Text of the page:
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Menopausal Mother Nature

News about Climate Change and our Planet


A Holiday Gift Guide

Some of the best gifts I’ve ever received aren’t things. They’re cherished memories.

Watching the sun go down after a rock climbing lesson. Hang gliding over a beach. Feeling incredibly fancy as I sipped sparkling wine at a performance of Verdi’s “Rigoletto.”

On this Black Friday, the unofficial start of the holiday shopping season, we at Team Climate wanted to remind you that you don’t necessarily need to buy objects to show appreciation for your friends and family. Overconsumption, as we know, is a major driver of the climate crisis.

You’ll have to think local for some of these ideas, but here is something to get you started:

Knock down the paywall

Movie lovers might appreciate a subscription. We all know the big streaming services. But there are also lesser-known ones that specialize in independent films. The Met Opera also has a streaming service.

Subscriptions and memberships to nonprofit news websites are gifts that help strengthen democracy. There are nonprofit sites covering the climate and environmental issues we often discuss here, such as Grist, Inside Climate News and High Country News. But I also encourage you to look for local news organizations for this one.

Memberships to museums and gyms might be a good fit, too. I have a friend in London who says his membership to Kew Gardens is one of the best things about living in the city. There are plenty of botanical garden options in the United States, too. ClassPass gives people access to fitness activities in several countries. A pass to a national park may be the best gift for people who love being in the wilderness.

You can also make donations to charities in a friend’s name. Last year, Wirecutter, the New York Times product review website, made a list of charities their reporters had thoroughly checked and could recommend.

For that friend who loves food, you could consider a subscription to a cooking magazine or to New York Times Cooking.

Go out for the evening …

There are so many concerts, plays, lectures, book festivals and other events to attend. Check out the schedule for 2023 at your favorite venue. The New York Times has a Broadway guide with the best shows. We also have an international theater section with reviews of plays around the world. Maybe there is a great one where you are. If you’re looking for multimedia performances, Pop-Up Magazine tracks shows across the United States.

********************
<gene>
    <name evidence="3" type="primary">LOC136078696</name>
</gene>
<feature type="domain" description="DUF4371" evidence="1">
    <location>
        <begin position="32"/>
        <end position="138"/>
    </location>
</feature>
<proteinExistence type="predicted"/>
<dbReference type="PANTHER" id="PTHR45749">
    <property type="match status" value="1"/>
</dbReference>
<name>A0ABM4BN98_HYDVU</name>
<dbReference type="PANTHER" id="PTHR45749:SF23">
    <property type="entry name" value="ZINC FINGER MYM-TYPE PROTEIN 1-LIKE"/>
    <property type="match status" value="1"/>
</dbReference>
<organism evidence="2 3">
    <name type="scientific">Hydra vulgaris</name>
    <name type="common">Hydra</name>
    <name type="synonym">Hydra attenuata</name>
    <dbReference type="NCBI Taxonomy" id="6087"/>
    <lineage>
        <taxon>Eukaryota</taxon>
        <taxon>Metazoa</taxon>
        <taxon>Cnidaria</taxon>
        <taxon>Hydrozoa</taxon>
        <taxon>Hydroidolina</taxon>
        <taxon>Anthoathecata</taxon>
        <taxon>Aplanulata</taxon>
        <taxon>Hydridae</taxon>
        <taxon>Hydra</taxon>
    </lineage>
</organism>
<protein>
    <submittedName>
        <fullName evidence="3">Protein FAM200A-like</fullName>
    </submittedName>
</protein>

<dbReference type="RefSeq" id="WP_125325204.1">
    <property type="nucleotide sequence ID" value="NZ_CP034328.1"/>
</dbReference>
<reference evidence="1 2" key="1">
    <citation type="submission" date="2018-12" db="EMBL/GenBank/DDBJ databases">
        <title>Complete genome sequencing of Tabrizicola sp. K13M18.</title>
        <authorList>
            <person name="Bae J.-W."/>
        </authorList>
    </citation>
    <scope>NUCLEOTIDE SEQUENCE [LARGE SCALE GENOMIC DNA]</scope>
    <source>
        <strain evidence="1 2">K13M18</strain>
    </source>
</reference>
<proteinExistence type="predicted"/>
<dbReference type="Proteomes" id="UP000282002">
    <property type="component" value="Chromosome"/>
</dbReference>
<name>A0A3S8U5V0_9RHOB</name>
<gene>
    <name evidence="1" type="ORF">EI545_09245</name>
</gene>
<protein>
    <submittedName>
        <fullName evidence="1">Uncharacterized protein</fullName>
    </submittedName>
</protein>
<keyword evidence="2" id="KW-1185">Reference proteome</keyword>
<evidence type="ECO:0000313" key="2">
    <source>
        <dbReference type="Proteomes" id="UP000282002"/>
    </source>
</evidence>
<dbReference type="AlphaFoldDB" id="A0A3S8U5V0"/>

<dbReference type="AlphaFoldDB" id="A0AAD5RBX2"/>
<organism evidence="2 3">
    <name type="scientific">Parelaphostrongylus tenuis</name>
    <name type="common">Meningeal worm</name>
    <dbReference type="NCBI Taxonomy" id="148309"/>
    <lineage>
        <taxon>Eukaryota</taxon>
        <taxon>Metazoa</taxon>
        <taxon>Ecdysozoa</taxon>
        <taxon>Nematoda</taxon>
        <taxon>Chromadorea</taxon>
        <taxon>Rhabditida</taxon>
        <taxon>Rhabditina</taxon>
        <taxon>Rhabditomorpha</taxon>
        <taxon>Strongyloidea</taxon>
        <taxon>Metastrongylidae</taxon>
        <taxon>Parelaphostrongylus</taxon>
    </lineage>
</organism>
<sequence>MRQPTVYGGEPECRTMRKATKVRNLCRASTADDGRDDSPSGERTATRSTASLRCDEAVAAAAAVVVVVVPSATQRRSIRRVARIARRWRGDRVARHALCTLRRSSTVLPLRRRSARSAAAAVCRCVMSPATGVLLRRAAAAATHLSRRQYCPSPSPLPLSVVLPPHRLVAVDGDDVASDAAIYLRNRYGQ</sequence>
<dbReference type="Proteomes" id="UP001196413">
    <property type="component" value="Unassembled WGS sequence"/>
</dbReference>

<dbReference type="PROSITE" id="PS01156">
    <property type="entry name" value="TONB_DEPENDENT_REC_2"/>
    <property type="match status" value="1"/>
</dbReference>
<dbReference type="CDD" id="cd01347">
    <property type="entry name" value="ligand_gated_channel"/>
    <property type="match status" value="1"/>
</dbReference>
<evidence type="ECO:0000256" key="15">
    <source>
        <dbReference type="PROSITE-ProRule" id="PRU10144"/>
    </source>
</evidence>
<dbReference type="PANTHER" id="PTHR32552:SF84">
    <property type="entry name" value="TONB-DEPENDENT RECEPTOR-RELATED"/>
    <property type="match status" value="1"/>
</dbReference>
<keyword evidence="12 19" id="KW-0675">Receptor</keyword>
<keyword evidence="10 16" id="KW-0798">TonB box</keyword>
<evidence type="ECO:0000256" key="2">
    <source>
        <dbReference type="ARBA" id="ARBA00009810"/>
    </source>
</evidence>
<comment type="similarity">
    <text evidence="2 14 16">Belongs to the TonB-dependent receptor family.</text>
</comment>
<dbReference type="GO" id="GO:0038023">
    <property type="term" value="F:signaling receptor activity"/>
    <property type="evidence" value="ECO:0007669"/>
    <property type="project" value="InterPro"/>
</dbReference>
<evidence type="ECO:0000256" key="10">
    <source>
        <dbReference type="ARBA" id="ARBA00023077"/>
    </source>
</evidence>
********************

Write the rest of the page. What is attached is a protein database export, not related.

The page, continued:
… or for the day

Sign up for a kayaking trip, a cooking lesson or a dance class together. Be a tourist in your city and go do some sightseeing. Have a picnic in the loveliest park around, or join a food tour to learn about your city’s hidden gems.

I went on a food tour in Queens with Joe DiStefano, the writer of “111 Places in Queens That You Must Not Miss,” that was one of the best things I’d ever experienced in New York City. (I also encourage you to create your own food tour, which is often even more fun!)

What about pampering people a bit? Contact a photographer to find out about a photo shoot of your loved one’s family. Or get them massages in a lovely spa or hotel.

It’s the thought that counts. Really.

One of my fondest Christmas memories was of one year when my mother and her sister were both utterly broke. They decided to give us, their children, homemade gift certificates instead of actual things. They said things like “worth one bicycle” or “worth a new sound system.”

I remember laughing until my stomach hurt as each of us tried to guess what the little notes would say before they were unwrapped. The certificates were never exchanged for anything; they didn’t need to be. We all learned that night that being together and sharing the intention of making someone you love happy were the best parts of the gifting ritual.

Related: If you do opt to buy things, Wirecutter has some suggestions on how to shop more sustainably.

After Thanksgiving: Even if you don’t have a yard, you can minimize the climate impact of your food scraps by composting them.

Retailers frequently toss out returned, damaged or otherwise unwanted items instead of repurposing them. But dumpster divers are picking up a lot of these products and making videos of their hauls on TikTok. The videos collectively have billions of views. Some retailers have felt compelled to respond.

Thanks for being a subscriber. We’ll be back on Tuesday.

Claire O’Neill and Douglas Alteen contributed to Climate Forward. Read past editions of the newsletter here.

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